So what did the New York Times have to say about the debate?

So what did the New York Times have to say about the debate? October 4, 2012

From the lead editorial in this morning’s edition:

The first debate between President Obama and Mitt Romney, so long anticipated, quickly sunk into an unenlightening recitation of tired talking points and mendacity. With few sparks and little clarity on the immense gulf that truly separates the two men and their policies,Wednesday’s encounter provided little guidance for voters still trying to understand the choice in next month’s election.

Translation: our guy lost.

More insightful was the TV review of the proceedings by Alessandra Stanley:

Theirs was a glaringly public confrontation that looked oddly intimate and personal. And that may help explain why tens of million of people tune in — there is nothing else like it on television. It’s not a gladiator fight, or a boxing match or the Super Bowl; it’s not a quiz show, a singing competition, a beauty pageant or a finale of “Survivor.” If anything, these confrontations look more like a dispute in couples therapy: neither partner can really win, but either one could get rattled and blurt out something unforgivable.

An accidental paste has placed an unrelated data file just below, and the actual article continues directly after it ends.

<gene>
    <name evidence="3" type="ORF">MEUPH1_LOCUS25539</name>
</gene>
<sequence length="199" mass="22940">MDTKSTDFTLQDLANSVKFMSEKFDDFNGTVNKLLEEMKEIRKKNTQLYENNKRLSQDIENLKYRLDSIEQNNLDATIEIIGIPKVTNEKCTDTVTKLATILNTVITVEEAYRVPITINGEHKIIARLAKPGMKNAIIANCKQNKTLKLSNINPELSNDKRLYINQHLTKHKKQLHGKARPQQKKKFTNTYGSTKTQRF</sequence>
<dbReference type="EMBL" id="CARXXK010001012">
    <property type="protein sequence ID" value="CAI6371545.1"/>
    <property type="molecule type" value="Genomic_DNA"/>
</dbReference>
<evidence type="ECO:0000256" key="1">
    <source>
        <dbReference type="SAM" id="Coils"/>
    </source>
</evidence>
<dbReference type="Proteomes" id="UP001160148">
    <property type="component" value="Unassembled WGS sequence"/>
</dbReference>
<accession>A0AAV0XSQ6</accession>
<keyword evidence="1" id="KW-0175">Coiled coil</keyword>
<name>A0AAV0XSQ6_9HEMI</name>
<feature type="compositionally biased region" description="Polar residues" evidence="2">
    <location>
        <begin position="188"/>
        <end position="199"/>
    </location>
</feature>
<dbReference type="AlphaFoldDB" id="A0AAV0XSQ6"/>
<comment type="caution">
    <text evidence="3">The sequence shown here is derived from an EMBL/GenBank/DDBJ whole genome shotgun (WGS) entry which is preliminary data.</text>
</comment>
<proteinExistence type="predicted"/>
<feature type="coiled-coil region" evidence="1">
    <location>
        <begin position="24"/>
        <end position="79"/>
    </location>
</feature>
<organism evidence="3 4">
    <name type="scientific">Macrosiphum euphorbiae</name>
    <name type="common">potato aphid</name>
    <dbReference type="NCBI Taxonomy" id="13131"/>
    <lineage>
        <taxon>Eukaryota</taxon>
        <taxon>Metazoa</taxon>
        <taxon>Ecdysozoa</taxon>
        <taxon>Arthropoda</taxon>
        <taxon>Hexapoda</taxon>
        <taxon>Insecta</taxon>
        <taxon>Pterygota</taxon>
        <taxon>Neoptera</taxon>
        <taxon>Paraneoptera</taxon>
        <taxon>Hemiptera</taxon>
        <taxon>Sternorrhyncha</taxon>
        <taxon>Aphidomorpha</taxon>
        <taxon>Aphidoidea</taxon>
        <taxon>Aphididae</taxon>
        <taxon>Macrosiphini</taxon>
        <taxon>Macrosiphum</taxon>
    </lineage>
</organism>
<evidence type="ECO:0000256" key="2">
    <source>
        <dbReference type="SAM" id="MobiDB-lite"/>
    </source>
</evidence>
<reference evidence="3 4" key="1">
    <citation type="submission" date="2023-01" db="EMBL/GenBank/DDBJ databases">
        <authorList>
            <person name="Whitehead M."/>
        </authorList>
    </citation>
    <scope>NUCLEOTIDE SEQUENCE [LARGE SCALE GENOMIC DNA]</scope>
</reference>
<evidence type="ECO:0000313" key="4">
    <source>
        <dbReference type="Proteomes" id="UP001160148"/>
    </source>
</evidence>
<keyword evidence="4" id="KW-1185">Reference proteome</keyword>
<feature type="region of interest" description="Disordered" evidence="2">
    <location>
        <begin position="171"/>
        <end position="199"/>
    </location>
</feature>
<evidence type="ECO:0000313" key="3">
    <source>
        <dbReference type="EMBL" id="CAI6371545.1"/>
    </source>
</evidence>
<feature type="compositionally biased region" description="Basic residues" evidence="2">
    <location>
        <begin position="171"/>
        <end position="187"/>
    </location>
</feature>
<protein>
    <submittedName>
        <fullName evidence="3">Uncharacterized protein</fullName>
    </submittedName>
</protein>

That scale-tipping moment didn’t happen…

…It looked less like a historic first than a rerun, an archival clip. Mostly, the subdued, old-school tone was helped along by [PBS anchor Jim] Lehrer, who was moderating his 12th presidential debate. He presided over this one with courtesy, fairness and absolutely no flair for enlivening the discussion. Mr. Romney said that despite his personal fondness for Big Bird and Mr. Lehrer, he would reduce government spending by cutting financing for PBS.

Mr. Lehrer may have helped make his point.

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